What does a knock at your front door early in the morning mean to you: curiosity or alarm? What if you knew a couple from church and one day the wife was reported missing, or her husband said she had deliberately left her husband and daughter the night before? What have you already decided?

So begin’s Mette Ivie Harrison’s contemporary exploration of the world of ward politics, judgements, snap assumptions and above all everyday people trying to make sense of the mess and joy of life, and each other.

I’m usually hesitant to read contemporary LDS fiction novels, as I have read too many which have been formulaic, stilted, in desperate search of a plot, or just painful or boring to read. Thankfully, The Bishop’s Wife suffers from none of these struggles; it’s an engaging read, with a compelling mystery that had me puzzling about the plot as I went about my day, and sneaking a couple of pages in at every opportunity. Continue reading

Thank You, Modern Medicine (and Technology)

“She’s going in now for an emergency caesar [c-section] – his heart rate keeps dropping too much.”

My Mum ended our phone call to chase up the theatre staff, a thousand kilometres away I hurled up some prayers, and less than 10 minutes later I was looking at the first picture of my new baby nephew.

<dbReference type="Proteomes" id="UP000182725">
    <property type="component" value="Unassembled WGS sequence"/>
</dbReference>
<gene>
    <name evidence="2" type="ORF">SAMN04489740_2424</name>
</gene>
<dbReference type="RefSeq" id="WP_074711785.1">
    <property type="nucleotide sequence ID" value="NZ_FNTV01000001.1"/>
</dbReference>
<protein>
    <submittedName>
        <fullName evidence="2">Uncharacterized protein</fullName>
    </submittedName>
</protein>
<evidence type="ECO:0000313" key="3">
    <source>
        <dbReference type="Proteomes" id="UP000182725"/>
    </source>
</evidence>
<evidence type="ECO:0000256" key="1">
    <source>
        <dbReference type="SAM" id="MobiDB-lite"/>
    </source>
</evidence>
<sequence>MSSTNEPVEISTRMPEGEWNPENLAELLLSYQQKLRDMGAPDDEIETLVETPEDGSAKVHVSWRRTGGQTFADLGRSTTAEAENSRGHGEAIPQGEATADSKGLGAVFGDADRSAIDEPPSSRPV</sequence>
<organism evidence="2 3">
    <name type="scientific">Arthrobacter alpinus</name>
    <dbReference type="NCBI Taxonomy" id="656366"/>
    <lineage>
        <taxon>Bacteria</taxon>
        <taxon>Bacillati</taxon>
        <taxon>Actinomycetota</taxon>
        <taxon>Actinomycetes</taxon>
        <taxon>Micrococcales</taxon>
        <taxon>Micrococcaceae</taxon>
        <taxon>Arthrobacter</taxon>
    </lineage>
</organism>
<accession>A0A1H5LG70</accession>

Newborn Joseph

Both my sister and baby J have been given the all-clear, and I have added incentive to finish the baby blanket I’m making for him. In the past twelve hours, I’ve been further amazed and have marvelled at the care and medical techniques available to us today in Western civilisation.

Just think: four thousand years ago women were using hippopotamus dung as a contraceptive, and hysteria was a mental illness believed to be caused by the uterus wandering around inside women creating trouble and weird symptoms. Two hundred years ago leeches and mercury were accepted medical treatments, and hysteria was still a bane to polite society (although a popular “cure” for many was *ahem* literally in the grasp of a small group of investigating doctors). In the early 1900s women were sent to the asylum for conditions such as asthma and unkempt hair. In the 1970s smoking had no known health consequences, and unmarried mothers-to-be weren’t given pain relief during labour. I quite like living in the twenty-first century, thank you very much. Continue reading